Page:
A recent series of incidents has caused concern that the enviable safety record of the rail industry in transporting hazardous materials may be changing. Therefore the AAR has created a committee to study the problem of transporting hazardous materials both safely and profitably. The committee found that there are many forces of an economic nature from outside the rail industry working against the safe movement of these commodities. These include competitive factors associated with product manufacturing and distribution, larger-volume and lower-unit-cost concepts, service requirements and investments in jumbo equipment. The committee does not believe that hazardous materials can be transported safely and profitably under present circumstances. It cannot condone the sacrifice of safety responsibilities to serve a short term economic gain at the expense of potential consequences which at the very least can wipe out any economic gain for the future. The committee therefore recommends: greater efforts to minimize train accidents, better coordination as an industry by means of a specialized technical organization with authority such as the Bureau of Explosives, stronger control of the practice of issuance of special permits for movements which have not been thoroughly evaluated as to potential hazards.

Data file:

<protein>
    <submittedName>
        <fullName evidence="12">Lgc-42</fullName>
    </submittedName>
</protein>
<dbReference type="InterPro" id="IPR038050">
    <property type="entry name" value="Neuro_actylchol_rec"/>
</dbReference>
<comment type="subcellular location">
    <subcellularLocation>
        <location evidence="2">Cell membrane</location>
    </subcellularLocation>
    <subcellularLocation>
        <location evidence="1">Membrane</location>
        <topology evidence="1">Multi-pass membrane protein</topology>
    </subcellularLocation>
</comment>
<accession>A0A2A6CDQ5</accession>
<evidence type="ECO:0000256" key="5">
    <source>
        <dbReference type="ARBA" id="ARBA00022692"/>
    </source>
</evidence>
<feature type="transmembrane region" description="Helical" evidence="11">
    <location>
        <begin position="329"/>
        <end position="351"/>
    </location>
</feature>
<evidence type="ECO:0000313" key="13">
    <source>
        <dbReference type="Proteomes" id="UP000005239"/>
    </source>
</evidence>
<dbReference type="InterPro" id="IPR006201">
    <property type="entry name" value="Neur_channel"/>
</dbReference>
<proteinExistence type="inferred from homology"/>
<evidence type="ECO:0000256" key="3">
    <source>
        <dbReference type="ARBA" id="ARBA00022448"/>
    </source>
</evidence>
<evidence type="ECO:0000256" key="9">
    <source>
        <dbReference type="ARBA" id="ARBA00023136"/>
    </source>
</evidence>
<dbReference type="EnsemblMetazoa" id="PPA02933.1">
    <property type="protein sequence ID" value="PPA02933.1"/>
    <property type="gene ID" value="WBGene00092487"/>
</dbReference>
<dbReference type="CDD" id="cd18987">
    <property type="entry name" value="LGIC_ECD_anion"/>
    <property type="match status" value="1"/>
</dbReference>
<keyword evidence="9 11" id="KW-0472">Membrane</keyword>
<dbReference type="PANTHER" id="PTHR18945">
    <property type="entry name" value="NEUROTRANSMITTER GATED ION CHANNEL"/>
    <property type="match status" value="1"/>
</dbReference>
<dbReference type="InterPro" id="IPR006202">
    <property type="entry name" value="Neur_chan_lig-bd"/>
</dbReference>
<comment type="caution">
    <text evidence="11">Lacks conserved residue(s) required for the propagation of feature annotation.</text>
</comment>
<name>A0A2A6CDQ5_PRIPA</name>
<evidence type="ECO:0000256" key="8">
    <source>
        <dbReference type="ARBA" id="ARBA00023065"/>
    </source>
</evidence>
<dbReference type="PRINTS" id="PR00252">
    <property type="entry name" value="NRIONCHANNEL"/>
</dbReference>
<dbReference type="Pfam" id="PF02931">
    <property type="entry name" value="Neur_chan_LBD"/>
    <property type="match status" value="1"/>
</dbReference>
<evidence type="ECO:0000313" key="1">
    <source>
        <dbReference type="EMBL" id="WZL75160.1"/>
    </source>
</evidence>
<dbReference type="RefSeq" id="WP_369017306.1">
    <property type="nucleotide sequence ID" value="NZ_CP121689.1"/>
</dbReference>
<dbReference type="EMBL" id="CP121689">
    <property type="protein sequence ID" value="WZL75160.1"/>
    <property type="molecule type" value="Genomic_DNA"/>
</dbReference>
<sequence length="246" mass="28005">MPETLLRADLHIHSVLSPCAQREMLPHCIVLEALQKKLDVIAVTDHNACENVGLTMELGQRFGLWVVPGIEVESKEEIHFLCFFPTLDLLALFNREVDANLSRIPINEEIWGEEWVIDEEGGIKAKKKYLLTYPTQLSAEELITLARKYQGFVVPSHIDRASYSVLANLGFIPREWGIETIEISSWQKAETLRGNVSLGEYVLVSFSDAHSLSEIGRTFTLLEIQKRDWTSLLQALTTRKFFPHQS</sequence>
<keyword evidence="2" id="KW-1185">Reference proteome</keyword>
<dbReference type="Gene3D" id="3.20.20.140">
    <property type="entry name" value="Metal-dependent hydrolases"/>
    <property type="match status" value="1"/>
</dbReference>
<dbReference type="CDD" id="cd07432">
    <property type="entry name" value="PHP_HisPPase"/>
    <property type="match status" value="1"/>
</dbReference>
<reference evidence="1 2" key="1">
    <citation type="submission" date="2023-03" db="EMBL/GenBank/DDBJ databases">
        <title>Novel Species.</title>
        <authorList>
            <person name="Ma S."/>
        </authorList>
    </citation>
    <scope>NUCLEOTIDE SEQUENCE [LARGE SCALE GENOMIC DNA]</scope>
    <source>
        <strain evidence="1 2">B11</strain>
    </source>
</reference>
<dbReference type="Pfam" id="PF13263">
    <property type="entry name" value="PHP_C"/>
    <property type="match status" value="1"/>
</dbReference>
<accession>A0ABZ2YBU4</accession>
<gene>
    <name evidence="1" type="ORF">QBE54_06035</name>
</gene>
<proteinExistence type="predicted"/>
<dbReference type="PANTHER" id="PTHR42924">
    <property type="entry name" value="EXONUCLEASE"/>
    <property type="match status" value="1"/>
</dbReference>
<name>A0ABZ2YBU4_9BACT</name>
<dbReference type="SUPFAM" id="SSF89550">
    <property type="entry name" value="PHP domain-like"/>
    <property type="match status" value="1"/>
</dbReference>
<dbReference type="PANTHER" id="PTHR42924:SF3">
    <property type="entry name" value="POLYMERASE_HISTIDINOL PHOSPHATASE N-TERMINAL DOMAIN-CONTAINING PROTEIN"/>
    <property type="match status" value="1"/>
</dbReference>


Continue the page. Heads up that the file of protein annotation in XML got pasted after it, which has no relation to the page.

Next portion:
• Supplemental Notes:
    • Proceedings of the Seventy-Sixth Annual Meeting, American Association of Raildroad Superintendents, Chicago, Illinois, 13-15 June 1972.
  • Corporate Authors:

    American Association of Railroad Superintendents

    18154 Harwood Avenue
    Homewood, IL  United States  60403
  • Publication Date: 1973

Media Info

  • Pagination: 246 p.

Subject/Index Terms

Filing Info

  • Accession Number: 00047827
  • Record Type: Publication
  • Files: TRIS
  • Created Date: Jan 4 1976 12:00AM